Figure 1

Attractiveness scores [visual analogue scale (VAS) per cent] for overall facial attractiveness (a), chin attractiveness (b), and lips attractiveness (c) obtained from orthodontists when the photographs were presented as matched pairs with the pre- and post-operative status disclosed (paired condition) and when they were presented in a random order (random condition). Columns and error bars represent means and standard deviations. Data obtained from lateral and frontal photographs were pooled.


Overall, the amount of change in facial attractiveness of patients undergoing orthognathic surgery for Class II skeletal malocclusion is consistent with previous findings, albeit slightly higher improvements (Phillips et al., 1995; Shelly et al., 2000).

A review by Pogrel (1991) showed that most of the analyses used in the planning of orthognathic surgery cases are orthodontic in nature. Little input is derived from the perceptions of artists or the general public. There have been several studies to determine whether professionals and the general public differ in their perceptions of facial attractiveness. Some authors have reported general agreement between clinicians and the public (Dunlevy et al., 1987; Kerr and O’Donnell 1990; Romani et al., 1993; Shelly et al., 2000). Other reports suggest that professionals and laypeople perceive facial aesthetics differently (Lines et al., 1978; Cochrane et al., 1999).

Our findings indicated that the ratings of facial attractiveness vary among groups of evaluators with different background, and significant differences were found between orthodontists and art students. Considering orthodontists are taught to critically evaluate profile aesthetics, one would expect that the untrained eyes of laypersons would be less critical. However, our study found the opposite; art students and laypersons were more critical in evaluating aesthetic improvements than orthodontists, which agrees with a previous study where orthodontists tended to give higher rating scores than laypersons (Spyropoulos and Halazonetis, 2001). In another study, laypersons judged 25 per cent of all mandibular advancement subjects to be unimproved after surgery, while orthodontists only judged subjects with the smallest amounts of surgical movements to be unimproved following surgery, suggesting that laypersons are more difficult to impress despite the amount of surgical change (Dunlevy et al., 1987). Even in Class I profiles, laypersons tended to give more critical aesthetic ratings of Class I profile than orthodontists (Maple et al., 2005). However, our finding conflicts with some of the existing literature. One study found lay judges (art students and parents) tended to be more generous in evaluating profiles than orthodontists (Kerr and O’Donnell, 1990).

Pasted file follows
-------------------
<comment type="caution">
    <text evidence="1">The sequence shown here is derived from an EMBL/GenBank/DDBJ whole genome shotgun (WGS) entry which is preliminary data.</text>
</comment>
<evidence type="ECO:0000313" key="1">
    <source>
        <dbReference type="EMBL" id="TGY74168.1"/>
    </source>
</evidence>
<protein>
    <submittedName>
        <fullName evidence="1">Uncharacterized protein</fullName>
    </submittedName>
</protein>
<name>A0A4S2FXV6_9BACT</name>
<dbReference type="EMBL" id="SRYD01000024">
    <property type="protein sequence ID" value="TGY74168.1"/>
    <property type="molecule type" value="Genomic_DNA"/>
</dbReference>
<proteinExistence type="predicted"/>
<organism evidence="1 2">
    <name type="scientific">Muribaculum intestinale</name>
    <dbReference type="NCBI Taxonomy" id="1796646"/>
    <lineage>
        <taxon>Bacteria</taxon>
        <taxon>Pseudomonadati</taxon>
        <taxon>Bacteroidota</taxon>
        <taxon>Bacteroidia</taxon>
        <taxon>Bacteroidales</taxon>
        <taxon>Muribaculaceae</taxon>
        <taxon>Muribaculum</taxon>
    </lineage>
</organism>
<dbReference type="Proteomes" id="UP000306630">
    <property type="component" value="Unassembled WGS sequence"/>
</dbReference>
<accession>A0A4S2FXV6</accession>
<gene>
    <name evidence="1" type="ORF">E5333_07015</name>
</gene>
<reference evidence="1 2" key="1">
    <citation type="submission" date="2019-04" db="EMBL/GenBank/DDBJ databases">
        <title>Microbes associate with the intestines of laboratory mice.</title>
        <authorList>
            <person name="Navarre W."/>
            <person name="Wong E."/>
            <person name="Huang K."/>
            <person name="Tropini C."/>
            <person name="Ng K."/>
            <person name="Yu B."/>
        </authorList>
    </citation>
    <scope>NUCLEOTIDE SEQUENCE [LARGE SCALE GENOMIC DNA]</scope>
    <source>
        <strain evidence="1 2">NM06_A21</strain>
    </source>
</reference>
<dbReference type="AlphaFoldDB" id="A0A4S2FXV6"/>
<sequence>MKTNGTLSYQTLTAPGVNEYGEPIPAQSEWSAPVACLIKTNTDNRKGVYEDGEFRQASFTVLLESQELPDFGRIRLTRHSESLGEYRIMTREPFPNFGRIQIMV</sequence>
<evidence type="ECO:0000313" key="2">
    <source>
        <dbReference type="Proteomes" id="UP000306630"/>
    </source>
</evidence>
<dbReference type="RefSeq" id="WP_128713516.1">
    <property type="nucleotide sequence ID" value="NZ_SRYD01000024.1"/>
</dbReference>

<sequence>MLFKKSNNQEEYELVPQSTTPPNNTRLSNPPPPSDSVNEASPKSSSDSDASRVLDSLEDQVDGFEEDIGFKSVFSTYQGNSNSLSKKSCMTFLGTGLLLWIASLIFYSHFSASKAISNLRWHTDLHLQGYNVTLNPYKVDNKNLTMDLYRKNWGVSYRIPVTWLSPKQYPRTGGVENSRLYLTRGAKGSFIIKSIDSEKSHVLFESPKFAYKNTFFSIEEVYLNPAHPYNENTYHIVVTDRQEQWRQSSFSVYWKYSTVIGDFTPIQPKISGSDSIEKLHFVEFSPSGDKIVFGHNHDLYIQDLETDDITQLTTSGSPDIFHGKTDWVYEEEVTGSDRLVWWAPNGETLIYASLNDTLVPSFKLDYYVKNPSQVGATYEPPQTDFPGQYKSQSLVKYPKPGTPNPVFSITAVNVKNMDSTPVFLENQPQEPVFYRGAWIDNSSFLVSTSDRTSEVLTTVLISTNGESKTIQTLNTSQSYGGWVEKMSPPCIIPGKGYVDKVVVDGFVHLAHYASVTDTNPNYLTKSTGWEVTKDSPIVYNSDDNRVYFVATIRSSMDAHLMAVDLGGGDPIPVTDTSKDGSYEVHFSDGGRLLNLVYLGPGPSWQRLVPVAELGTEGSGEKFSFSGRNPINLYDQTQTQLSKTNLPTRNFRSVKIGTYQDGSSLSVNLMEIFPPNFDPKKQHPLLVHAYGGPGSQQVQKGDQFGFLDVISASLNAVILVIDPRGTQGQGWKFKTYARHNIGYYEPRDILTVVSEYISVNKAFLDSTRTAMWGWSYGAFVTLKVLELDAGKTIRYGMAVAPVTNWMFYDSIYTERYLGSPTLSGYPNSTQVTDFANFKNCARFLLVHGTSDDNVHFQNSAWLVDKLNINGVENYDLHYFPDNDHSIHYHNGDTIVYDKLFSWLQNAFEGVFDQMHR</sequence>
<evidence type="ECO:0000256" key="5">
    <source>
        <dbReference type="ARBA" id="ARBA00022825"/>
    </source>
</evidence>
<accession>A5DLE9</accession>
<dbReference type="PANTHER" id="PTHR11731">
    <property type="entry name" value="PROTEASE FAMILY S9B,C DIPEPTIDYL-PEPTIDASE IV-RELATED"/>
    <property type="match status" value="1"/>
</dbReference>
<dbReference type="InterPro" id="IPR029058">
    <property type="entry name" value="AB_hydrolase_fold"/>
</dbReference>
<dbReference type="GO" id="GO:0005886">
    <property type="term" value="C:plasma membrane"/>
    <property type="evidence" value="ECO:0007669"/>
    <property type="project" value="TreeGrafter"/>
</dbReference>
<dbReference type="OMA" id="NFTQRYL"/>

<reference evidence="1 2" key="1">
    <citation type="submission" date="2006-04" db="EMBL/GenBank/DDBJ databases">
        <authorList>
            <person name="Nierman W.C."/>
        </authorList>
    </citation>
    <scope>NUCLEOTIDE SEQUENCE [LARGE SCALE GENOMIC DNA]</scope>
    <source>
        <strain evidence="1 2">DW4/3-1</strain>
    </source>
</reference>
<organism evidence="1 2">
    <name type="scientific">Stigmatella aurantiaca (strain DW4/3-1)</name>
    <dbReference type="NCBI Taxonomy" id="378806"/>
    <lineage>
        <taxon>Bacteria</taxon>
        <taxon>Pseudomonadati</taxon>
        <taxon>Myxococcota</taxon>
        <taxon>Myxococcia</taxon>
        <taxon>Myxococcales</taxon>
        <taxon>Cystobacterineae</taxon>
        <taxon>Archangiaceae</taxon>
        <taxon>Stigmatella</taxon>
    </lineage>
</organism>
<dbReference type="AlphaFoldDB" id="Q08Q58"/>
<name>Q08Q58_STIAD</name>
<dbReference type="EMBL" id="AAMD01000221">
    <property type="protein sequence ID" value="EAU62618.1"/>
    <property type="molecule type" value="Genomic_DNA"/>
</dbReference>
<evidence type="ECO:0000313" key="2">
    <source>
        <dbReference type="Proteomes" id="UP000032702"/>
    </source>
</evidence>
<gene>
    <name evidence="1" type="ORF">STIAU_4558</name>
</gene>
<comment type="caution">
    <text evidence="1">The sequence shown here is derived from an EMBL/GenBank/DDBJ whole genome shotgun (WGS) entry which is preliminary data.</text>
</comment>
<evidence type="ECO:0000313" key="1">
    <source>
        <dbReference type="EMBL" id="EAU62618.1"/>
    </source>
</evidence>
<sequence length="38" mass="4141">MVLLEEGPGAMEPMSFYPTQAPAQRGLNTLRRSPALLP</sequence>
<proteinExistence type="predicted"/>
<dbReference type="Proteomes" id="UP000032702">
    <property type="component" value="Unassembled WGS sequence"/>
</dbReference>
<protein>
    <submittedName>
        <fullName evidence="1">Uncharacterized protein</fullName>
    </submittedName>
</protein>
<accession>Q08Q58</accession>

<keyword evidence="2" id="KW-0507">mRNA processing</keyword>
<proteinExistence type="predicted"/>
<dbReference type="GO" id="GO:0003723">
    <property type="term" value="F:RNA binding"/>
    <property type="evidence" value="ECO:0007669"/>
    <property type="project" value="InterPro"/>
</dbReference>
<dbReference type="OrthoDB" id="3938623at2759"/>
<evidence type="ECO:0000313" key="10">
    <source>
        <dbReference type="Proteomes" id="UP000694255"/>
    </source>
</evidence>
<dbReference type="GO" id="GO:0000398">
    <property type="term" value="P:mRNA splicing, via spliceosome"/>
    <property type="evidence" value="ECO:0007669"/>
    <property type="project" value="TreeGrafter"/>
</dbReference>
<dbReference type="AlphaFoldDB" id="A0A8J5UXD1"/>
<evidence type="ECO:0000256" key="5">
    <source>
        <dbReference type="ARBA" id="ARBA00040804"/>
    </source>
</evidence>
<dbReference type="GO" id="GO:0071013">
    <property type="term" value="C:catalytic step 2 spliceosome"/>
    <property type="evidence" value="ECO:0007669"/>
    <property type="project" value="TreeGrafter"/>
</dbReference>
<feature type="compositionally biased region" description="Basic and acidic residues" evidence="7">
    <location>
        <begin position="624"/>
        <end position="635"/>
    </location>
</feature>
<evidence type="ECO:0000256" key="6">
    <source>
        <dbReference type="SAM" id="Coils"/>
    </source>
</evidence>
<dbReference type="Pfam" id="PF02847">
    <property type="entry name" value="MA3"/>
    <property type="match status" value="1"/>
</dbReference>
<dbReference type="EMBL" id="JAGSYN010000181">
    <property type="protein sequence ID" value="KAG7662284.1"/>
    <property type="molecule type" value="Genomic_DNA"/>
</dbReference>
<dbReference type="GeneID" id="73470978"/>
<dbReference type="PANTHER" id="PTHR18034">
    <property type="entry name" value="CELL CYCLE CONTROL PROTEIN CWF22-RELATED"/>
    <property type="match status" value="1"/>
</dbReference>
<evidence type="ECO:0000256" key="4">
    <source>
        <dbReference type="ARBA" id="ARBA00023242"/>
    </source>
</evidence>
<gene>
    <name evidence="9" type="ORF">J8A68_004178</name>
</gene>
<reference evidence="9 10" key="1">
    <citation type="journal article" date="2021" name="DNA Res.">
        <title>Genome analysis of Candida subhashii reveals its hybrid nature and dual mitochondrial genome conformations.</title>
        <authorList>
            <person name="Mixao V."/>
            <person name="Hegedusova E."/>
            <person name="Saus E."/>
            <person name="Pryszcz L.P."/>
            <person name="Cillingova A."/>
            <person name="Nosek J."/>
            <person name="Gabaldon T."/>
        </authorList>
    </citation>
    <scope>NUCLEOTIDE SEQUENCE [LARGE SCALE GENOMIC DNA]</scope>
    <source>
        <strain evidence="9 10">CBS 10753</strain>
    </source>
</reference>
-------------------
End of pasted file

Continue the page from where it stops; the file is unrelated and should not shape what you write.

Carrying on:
The position of the chin in patients who have received BSSO is of utmost importance for the aesthetic improvement of these patients. The chin provides harmony and character to the face. A strong chin or prominent jaw line is considered to be aesthetically pleasing, especially in males (Baldwin, 1980). Our study showed that there was a significant perceived improvement in the attractiveness of the chin after BSSO. The three groups tended to rate the improvement of the chin similarly, which concurs with a study by Romani et al. (1993), which found that both orthodontist and laypersons appeared to have the same sensitivity to mandibular change.

Attractiveness ratings were not influenced by the gender of the evaluators. Our findings were consistent with other studies in the literature (De Smit and Dermaut 1984; Knight and Keith, 2005). Additionally, male and female judges did not differ in their use of the VAS for pre- or post-treatment scores (Phillips et al., 1995). One study suggested that for female patients, facial expression had more of an influence on ranking than for male patients. It could be speculated that clinicians and non-clinicians were influenced when ranking the female faces by preferences, such as in hair; however, our study found that there was no significant difference among female and male patients; therefore, this bias was of little consequence in our study (Knight and Keith, 2005).

Biases resulting from unblinded assessments are well documented in medical literature, but there is no evidence to support their importance in orthodontic clinical trials. In the second part of this study, we investigated the impact of random versus unblinded evaluations (i.e. with pre- and post-operative status disclosed) of attractiveness scores in skeletal Class II patients. Aesthetic evaluations in skeletal Class II patients were significantly influenced by a prior knowledge of the pre–post status. Ratings of pre- and post-operative attractiveness changes almost doubled when performed under unblinded condition as compared to random evaluations. Indeed, when the photographs obtained before and after surgery were presented as matched pairs, the orthodontists strongly overestimated the attractiveness of the post-operative photographs, but they also tended to slightly underestimate the attractiveness of the pre-operative photographs. To the best of our knowledge, these observations have never been reported in the orthodontic literature and may have significant research implications as they clearly show that prior knowledge of pre- and post-treatment status markedly influence the outcome of aesthetic evaluations, with a bias towards a more favourable outcome. This emphasizes the need not to disclose the pre- and post-treatment status of orthodontic patients to evaluators assessing their aesthetic outcome in orthodontic clinical trials.